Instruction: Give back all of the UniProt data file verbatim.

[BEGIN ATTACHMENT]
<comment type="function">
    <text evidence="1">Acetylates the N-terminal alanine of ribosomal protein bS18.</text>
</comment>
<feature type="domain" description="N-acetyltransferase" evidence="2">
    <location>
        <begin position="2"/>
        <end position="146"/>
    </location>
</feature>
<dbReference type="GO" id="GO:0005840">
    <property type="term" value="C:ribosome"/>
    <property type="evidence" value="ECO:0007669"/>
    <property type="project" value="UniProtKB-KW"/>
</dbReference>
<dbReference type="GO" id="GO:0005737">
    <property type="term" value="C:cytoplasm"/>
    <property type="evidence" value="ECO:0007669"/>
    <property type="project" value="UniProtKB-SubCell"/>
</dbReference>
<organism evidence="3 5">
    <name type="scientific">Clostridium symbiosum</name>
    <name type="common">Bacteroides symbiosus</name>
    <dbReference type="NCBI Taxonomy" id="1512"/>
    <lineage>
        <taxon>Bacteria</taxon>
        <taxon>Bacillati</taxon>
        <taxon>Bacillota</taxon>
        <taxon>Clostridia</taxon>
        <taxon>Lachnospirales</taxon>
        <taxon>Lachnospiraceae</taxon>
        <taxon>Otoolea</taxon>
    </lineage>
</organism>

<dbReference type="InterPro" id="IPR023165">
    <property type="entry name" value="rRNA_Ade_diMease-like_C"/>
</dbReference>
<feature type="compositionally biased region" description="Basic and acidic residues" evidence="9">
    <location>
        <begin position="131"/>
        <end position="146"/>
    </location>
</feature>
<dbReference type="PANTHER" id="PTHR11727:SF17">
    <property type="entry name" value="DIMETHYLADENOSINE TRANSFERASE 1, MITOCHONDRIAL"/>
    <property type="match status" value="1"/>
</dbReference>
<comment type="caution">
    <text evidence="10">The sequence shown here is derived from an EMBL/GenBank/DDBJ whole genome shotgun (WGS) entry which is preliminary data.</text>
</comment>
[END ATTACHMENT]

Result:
<comment type="function">
    <text evidence="1">Acetylates the N-terminal alanine of ribosomal protein bS18.</text>
</comment>
<feature type="domain" description="N-acetyltransferase" evidence="2">
    <location>
        <begin position="2"/>
        <end position="146"/>
    </location>
</feature>
<dbReference type="GO" id="GO:0005840">
    <property type="term" value="C:ribosome"/>
    <property type="evidence" value="ECO:0007669"/>
    <property type="project" value="UniProtKB-KW"/>
</dbReference>
<dbReference type="GO" id="GO:0005737">
    <property type="term" value="C:cytoplasm"/>
    <property type="evidence" value="ECO:0007669"/>
    <property type="project" value="UniProtKB-SubCell"/>
</dbReference>
<organism evidence="3 5">
    <name type="scientific">Clostridium symbiosum</name>
    <name type="common">Bacteroides symbiosus</name>
    <dbReference type="NCBI Taxonomy" id="1512"/>
    <lineage>
        <taxon>Bacteria</taxon>
        <taxon>Bacillati</taxon>
        <taxon>Bacillota</taxon>
        <taxon>Clostridia</taxon>
        <taxon>Lachnospirales</taxon>
        <taxon>Lachnospiraceae</taxon>
        <taxon>Otoolea</taxon>
    </lineage>
</organism>

<dbReference type="InterPro" id="IPR023165">
    <property type="entry name" value="rRNA_Ade_diMease-like_C"/>
</dbReference>
<feature type="compositionally biased region" description="Basic and acidic residues" evidence="9">
    <location>
        <begin position="131"/>
        <end position="146"/>
    </location>
</feature>
<dbReference type="PANTHER" id="PTHR11727:SF17">
    <property type="entry name" value="DIMETHYLADENOSINE TRANSFERASE 1, MITOCHONDRIAL"/>
    <property type="match status" value="1"/>
</dbReference>
<comment type="caution">
    <text evidence="10">The sequence shown here is derived from an EMBL/GenBank/DDBJ whole genome shotgun (WGS) entry which is preliminary data.</text>
</comment>